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4. The DIY community. Synthetic biology has attracted a community of biohackers, also known as DIY biologists. They work outside of institutional labs and do their experiments in homemade or community labs with the aim to democratize biotechnology. The typical biohacker lab does not receive institutional financing and makes its money through membership fees, donations and classes. Some community labs have received government grants, such as La Paillase in France, which recently expanded to the Philippines and Ireland.

Although biohackers are not at all times explicitly working with synthetic biology, they are closely coupled to the synthetic biology community and work flexibly across traditional and emerging biotechnologies.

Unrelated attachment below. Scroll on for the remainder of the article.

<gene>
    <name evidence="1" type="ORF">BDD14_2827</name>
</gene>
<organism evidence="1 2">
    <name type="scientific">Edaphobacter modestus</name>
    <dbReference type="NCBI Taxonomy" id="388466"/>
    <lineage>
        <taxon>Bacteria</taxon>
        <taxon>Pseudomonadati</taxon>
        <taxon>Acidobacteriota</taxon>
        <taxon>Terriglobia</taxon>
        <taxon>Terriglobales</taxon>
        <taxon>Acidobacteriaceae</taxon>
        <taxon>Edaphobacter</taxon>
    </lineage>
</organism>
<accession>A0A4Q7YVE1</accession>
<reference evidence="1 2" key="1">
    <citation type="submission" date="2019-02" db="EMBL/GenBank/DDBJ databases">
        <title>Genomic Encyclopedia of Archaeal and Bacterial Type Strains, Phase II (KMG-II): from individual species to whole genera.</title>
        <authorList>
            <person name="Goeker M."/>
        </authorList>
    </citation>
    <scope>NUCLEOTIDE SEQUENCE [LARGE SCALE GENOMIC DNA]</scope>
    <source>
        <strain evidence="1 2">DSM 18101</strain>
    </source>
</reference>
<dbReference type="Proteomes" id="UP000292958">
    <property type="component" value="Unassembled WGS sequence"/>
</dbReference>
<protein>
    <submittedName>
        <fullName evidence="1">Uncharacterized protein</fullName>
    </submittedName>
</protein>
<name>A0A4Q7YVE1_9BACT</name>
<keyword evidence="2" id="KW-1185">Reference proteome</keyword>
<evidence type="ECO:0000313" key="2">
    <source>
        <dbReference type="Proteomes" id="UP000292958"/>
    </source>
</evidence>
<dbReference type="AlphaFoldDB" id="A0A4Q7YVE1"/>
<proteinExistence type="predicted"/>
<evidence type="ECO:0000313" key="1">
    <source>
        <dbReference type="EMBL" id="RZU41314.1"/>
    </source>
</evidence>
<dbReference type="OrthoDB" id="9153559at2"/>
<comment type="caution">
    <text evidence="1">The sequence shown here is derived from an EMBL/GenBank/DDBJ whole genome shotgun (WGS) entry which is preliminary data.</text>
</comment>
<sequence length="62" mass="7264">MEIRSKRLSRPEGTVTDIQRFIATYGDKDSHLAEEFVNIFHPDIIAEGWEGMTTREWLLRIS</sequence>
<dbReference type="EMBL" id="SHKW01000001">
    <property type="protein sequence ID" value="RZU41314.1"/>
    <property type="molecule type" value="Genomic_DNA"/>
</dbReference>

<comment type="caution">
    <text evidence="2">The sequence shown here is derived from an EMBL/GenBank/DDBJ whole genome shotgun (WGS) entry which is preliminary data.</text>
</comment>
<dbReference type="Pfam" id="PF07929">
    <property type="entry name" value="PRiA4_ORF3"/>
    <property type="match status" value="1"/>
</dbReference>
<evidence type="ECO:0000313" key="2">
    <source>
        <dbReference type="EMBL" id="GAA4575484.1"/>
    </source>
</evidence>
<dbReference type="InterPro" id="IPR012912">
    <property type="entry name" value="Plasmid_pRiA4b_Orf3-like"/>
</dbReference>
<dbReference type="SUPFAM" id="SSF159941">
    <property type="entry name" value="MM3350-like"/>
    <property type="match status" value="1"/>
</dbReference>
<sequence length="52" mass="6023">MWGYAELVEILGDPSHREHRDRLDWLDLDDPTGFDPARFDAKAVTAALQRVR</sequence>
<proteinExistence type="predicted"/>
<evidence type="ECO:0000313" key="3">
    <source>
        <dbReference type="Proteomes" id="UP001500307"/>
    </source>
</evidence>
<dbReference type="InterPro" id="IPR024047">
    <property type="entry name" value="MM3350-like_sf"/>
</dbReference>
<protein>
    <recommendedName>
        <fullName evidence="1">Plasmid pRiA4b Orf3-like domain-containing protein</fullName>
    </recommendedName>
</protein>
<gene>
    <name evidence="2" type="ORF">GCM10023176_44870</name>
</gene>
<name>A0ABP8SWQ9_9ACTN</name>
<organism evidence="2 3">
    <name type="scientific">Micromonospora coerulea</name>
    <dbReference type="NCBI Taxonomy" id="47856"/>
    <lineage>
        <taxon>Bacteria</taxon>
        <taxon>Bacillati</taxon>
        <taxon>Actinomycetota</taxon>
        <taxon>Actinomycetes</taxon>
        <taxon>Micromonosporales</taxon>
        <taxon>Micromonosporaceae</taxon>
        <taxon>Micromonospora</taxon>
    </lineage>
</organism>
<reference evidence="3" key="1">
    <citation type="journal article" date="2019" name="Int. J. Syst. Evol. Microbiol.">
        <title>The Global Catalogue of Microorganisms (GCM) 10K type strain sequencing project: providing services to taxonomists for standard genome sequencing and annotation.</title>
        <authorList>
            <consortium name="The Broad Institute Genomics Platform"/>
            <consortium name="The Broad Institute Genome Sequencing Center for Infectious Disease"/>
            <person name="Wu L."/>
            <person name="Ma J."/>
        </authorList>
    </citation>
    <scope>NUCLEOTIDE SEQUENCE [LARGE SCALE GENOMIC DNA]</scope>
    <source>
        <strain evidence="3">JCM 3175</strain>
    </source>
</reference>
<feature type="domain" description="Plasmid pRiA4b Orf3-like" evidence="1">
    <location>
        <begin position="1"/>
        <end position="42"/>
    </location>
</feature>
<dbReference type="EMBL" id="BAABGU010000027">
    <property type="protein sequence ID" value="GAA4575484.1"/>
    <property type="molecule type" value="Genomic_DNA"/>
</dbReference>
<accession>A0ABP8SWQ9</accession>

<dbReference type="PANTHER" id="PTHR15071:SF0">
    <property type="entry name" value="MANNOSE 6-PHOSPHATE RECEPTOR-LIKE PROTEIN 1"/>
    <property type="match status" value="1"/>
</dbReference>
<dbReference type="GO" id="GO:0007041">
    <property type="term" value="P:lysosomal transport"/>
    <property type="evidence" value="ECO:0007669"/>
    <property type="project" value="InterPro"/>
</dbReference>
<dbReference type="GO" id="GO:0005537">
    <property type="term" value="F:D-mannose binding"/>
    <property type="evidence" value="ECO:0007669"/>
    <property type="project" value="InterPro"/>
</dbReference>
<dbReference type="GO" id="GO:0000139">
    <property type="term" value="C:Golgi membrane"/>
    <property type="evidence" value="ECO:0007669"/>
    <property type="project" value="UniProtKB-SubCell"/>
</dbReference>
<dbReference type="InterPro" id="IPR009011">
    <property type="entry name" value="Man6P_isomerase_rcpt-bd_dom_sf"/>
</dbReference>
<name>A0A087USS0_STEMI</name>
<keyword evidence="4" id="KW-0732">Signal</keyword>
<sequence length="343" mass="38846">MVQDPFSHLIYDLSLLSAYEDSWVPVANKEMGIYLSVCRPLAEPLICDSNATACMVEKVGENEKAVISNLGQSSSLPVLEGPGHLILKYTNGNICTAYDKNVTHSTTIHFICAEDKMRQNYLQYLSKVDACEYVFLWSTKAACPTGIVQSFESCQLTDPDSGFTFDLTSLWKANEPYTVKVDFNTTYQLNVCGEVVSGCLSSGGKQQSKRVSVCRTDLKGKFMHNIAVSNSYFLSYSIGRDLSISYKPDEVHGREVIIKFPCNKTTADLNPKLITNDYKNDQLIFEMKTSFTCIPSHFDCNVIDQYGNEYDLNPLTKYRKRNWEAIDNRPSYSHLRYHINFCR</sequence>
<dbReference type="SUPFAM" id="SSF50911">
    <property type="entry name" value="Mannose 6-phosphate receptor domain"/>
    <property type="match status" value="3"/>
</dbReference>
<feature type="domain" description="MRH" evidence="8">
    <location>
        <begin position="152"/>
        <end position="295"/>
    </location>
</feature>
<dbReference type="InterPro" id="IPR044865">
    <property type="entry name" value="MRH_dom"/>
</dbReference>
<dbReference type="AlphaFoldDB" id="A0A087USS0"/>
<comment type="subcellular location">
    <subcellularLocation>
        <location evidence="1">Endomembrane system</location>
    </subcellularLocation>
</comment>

"Biohackers have found extremely creative things to do with the tools they possess," said Dr. Matthew Bennet, professor of biochemistry and cell biology at Rice University. "I was particularly impressed with the brilliant simplicity of some of their ideas -- such as creating [non-synthetic] 'bio-ink' (ink for drawing and painting that is naturally produced by bacteria). Those of us in academia would never have thought of that because we are always searching for the next big breakthrough. Now they can take what we have learned in research and dream up novel applications."